Neither Wade, McInnis, nor Marzano has a college degree. But each of them has college credits and is close to getting a degree. All say they are working on it in the seven-month-long off season.
When summer ends, John Marzano will find work, possibly as painter. Bill McInnis will try to finish his degree and work for his father-in-law's garage-door-opener business.
Many of the single players who make up the majority of the team say it would be much harder to carry on their sports-nomad-by-bus life style if married.
``We're all surviving. I'm single. I don't have any problems surviving,'' says pitcher Dana Kieker.
In the off season Kieker has worked for General Mills, not far from the Fairfax, Minn., farm where he used to get up early to feed his father's hogs.
But Kieker also says he sees an advantage in being married. ``There are ups and downs and it's helpful to have someone. It can be a lonely life if you let it get to you.''
For Hector ``Tito'' Stewart, it's his fourth year in the minors and away from his home in Guaynabo, Puerto Rico. Marriage, the major leagues, and pitching well in the next game occupy Mr. Stewart's thoughts.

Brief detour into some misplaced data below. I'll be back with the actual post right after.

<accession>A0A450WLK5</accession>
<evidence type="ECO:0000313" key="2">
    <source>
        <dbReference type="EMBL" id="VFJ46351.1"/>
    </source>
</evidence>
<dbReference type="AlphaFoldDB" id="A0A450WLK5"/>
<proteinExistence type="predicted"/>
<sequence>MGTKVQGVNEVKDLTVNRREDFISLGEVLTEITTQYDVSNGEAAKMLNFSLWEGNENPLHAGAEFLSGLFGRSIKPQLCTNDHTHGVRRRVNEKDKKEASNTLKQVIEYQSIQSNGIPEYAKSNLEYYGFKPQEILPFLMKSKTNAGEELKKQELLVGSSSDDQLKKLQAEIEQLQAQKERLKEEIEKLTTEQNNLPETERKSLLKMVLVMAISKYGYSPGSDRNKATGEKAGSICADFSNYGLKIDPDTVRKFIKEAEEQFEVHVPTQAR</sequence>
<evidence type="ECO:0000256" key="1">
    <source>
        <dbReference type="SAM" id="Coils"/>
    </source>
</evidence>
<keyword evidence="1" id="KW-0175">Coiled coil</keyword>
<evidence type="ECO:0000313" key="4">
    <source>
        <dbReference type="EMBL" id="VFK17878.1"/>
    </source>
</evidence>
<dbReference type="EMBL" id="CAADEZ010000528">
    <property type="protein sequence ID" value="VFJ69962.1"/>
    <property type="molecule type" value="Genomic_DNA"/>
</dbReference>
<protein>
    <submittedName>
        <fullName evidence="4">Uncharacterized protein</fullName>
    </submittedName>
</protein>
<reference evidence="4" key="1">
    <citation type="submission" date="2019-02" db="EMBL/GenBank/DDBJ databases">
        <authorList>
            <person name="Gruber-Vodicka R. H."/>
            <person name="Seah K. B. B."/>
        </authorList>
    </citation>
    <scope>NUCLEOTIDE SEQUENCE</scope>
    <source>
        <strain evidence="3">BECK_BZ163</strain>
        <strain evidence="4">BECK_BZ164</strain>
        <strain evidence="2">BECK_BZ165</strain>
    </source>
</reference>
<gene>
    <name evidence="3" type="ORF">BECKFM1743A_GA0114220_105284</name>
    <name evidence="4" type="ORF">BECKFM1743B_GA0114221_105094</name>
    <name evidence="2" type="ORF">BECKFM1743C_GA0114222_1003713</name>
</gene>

``My girlfriend [in Puerto Rico] is the one person I really miss. One thing the married guys have is their wife to support them when they are really down,'' he says.
``Marriage depends on how I do this year. She's very patient. We had some long talks about it. She wants to get her degree in business anyway before we get married.''
Sunday afternoon the NB Red Sox again play the Waterbury Indians. Late in the game Tito Stewart comes in as a relief pitcher to stop the Waterbury attack. For two innings he pitches excellent baseball, allowing only a couple of runners and no runs. The Red Sox win again.
``Not making it is always a thought that's in back of your head. But every time I pitch well, it's a step closer to the majors,'' he says.
``I tell you -- it will be a great experience for me the day I walk into Fenway Park.''